The boring answer: it’s a fast-flowing stream, running from the confluence of the Bower and Holebottom Brooks, in Chadderton and Hollinwood, down through Failsworth and Moston. Then, close to Newton Heath, it is swelled by the Dean Brook and flows on south-westward, along the Harpurhey border, to join the River Irk at Collyhurst. There, now you know.
But, to a ten-year-old growing up in New Moston in the early 1960s, the brook and its surroundings was a land of adventure. A place to meet friends and exercise the imagination, in deserts of sand near the old brickworks, jungles of knotweed, alien landscapes of the ‘white hills’ and rugged, cratered flatlands and hillocks beside the stream.
Moston Brook and the White Hills, east of Belgrave Road, in November 1970
We would make dens among the rowan and hawthorn (ouch), search for newts and frog-spawn, explode the Himalayan balsam seed-pods, or build dams of clay, stones and broken bricks, to be washed away by the next rain.
Heavy rain saw the brook in furious spate, swelling to river-size, flattening grass either side and sometimes sweeping fallen tree-trunks and other debris downstream. And the steep valley sides, with grassy flats below, were perfect for sledging, in winter snow.
Nearby was the Rochdale Canal, then disused but remarkably weed-free and still capable of floating the odd home-made raft, or supplying tiddlers caught with a net or (for the more dextrous) a bent pin strung from a piece of bamboo. Close to Wrigley Head canal bridge, sports fans could watch the occasional inter-works match on Ferranti’s football field, or peep over the fence on the opposite side of the path, where the same firm had bowling greens and a tennis court, between the canal and the railway.
Wrigley Head canal bridge, facing north, from the path between the canal and the brook, September 1982
Ever in the background, off-setting the meanderings of the brook, the railway ran atop its almost straight embankment between Failsworth and Hollinwood, crossing the canal near the bowling club.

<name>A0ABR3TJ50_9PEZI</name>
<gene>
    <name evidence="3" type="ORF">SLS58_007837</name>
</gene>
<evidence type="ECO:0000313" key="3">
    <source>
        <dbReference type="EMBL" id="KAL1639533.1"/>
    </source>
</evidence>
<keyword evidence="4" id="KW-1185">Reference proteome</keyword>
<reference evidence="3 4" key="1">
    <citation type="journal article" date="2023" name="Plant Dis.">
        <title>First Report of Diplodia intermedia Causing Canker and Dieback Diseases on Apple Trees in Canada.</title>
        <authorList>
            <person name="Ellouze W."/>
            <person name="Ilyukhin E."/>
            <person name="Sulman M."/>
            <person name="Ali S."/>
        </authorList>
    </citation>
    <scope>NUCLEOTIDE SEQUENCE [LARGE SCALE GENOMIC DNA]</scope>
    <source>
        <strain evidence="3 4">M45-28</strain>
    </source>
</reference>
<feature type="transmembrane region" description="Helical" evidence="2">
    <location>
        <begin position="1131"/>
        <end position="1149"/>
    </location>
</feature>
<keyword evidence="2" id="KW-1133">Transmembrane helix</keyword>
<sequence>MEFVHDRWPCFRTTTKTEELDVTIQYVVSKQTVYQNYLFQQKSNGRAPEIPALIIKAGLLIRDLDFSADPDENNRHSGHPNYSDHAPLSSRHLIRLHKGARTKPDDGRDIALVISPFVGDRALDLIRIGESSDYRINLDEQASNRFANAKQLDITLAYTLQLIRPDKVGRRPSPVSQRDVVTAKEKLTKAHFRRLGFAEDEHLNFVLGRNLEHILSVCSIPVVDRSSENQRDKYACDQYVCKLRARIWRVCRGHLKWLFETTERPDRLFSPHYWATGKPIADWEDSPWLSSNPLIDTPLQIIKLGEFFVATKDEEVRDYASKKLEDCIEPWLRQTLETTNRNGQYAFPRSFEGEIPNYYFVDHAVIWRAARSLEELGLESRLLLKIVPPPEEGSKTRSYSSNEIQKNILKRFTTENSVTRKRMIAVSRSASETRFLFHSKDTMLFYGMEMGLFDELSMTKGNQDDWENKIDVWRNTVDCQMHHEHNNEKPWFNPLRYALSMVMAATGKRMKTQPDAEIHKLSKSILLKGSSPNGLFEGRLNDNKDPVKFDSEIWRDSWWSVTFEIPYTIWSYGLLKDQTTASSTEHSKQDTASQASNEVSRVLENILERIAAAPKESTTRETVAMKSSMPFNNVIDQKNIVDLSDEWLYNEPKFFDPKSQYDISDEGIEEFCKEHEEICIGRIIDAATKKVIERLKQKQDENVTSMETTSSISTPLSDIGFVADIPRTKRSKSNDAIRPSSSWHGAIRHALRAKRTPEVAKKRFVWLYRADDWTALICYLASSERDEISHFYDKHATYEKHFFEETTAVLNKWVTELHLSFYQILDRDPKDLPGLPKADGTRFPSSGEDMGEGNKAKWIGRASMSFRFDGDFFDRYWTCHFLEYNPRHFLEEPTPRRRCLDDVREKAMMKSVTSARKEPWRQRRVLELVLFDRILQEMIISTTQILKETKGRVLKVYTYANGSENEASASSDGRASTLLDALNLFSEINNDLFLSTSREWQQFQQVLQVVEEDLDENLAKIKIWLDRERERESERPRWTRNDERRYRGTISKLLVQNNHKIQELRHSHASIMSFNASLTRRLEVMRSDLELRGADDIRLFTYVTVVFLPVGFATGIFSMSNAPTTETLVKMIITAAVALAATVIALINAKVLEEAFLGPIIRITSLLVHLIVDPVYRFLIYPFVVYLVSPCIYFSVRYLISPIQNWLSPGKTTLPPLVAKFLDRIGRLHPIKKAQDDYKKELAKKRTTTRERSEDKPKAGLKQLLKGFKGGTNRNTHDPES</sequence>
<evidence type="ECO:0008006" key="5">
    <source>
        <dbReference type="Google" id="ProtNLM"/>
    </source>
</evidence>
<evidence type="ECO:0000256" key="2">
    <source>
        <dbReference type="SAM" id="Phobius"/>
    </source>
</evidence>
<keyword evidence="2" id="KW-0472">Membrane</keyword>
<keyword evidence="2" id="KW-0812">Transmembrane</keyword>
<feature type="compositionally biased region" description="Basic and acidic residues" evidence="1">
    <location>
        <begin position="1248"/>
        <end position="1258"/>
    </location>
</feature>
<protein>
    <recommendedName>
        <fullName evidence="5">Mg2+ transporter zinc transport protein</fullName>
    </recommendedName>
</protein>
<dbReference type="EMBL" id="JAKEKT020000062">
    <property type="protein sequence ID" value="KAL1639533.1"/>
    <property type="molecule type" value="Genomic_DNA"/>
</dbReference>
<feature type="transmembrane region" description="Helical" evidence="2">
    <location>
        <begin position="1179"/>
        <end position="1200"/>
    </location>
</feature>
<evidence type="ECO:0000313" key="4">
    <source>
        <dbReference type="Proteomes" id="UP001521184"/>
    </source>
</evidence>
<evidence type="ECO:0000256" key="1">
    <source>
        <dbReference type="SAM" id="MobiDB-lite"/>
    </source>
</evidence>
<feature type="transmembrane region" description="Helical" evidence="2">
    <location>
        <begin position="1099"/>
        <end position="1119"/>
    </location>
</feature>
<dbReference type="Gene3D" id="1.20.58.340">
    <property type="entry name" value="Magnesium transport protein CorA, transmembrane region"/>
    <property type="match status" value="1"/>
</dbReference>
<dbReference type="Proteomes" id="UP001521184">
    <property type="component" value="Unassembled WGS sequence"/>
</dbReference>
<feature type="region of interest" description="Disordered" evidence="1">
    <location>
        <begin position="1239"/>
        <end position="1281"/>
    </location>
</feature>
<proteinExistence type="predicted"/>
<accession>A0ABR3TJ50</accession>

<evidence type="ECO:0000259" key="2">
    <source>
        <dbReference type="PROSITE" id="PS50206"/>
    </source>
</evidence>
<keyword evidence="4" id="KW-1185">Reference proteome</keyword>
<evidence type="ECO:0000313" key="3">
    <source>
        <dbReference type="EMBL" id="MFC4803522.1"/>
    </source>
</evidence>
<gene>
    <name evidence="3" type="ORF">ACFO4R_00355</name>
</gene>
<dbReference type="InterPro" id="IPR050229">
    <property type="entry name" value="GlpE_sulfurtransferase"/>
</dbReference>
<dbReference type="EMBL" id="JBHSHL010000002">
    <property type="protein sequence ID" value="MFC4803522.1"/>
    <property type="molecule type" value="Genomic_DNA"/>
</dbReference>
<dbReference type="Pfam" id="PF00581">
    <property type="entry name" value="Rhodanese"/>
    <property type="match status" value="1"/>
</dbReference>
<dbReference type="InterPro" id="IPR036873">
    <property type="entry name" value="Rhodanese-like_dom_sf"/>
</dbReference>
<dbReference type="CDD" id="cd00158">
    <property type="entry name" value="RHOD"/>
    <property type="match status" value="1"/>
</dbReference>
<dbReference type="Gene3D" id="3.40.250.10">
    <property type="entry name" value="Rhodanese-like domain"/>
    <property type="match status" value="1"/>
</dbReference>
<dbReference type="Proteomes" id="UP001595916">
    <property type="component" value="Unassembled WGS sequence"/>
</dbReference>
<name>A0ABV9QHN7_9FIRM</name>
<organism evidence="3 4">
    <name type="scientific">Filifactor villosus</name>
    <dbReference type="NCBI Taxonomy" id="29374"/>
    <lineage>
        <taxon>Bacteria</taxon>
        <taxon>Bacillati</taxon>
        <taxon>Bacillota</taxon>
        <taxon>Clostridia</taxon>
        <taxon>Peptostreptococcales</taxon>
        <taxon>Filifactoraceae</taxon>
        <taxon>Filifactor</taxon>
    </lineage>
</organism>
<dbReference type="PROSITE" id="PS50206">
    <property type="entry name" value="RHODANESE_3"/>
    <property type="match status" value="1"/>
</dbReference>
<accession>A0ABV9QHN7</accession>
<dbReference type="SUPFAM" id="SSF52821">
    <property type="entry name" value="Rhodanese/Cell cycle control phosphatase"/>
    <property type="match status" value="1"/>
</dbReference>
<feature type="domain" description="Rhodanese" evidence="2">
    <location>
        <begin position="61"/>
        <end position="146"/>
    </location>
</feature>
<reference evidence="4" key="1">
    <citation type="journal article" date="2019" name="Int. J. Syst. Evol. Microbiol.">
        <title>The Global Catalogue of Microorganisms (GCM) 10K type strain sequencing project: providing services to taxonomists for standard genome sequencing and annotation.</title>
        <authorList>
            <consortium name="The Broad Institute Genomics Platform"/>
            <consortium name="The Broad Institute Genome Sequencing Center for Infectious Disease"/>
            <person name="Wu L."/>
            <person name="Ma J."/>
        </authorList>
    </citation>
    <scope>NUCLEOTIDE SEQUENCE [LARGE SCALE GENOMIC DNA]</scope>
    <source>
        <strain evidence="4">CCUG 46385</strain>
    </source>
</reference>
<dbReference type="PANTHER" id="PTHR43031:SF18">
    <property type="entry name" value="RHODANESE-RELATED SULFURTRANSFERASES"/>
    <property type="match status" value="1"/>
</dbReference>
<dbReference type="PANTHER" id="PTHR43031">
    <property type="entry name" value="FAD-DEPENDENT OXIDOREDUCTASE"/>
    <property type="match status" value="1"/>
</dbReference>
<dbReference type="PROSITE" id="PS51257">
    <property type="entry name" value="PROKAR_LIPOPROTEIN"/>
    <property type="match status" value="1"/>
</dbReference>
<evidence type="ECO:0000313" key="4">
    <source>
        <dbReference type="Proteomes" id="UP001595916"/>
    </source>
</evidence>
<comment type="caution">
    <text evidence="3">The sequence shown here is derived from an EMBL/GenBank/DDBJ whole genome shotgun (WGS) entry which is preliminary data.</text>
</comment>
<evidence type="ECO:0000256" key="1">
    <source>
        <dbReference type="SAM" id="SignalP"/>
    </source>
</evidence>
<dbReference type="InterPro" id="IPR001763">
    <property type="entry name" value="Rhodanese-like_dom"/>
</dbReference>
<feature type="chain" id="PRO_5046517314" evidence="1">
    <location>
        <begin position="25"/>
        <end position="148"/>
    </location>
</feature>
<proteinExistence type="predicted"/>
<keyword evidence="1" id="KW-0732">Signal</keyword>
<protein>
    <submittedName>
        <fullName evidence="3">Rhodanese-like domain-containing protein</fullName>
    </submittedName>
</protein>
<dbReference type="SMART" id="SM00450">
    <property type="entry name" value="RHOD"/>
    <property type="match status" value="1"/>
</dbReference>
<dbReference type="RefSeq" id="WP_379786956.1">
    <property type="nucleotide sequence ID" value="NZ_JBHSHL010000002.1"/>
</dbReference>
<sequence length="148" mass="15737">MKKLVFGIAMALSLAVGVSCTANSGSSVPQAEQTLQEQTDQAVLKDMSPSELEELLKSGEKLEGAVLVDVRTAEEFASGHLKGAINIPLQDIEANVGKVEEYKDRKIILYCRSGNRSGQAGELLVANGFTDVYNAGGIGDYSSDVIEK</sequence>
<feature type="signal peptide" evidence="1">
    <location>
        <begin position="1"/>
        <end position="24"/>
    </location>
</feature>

Steam engines had given way to diesel, for the local passenger services from Manchester to Oldham, Royton and Rochdale, but there were still frequent goods trains to interrupt play from time to time. Often of thirty or forty wagons, these carried coal to Ferranti’s and mills in Chadderton and Shaw, as well as Higginshaw Gas Works. There was also steel stock to engineering works in Hollinwood and Werneth, and a seemingly endless procession of parcels trains to and from Oldham’s Clegg Street depot.
Then on summer Saturdays, of course, came the lengthy holiday excursion trains and Wakes specials, each invariably headed by an express steamer.
The railway was a reminder that industry, with its attendant waste and pollution, was never far away. The brook would occasionally display one of a rainbow of colours, from dye-works upstream in Hollinwood.Moston Brook with Belgrave Road in the background, May 1974. The valley here was known as ‘Morris Clough’ up to the nineteenth century.
Wrigley Head and Ivy mills were in use as a plumbers’ merchant and mail-order warehouse. The Springfield Laundry belched steam near the canal lock and the remains of Hardman Fold brickworks stuck through the grass on the west side of Hale Lane, its huge and deep clay-pits still lurking behind, partly filled with muddy water (a potential trap for the unwary).
Close to these, the pig farm vitiated the summer air with its unmistakeable perfume. The district had long been a curious mixture of the rural, industrial and suburban, all cheek-by-jowl. Despite patches of tipping and strange sticky substances leaching down the hillsides (some themselves formed from industrial waste), the brook valley and adjoining area was still a haven for wildlife, dog-walkers, anglers – and, of course, children.
No computers, no smartphones, but how could anyone be bored, with all that on offer?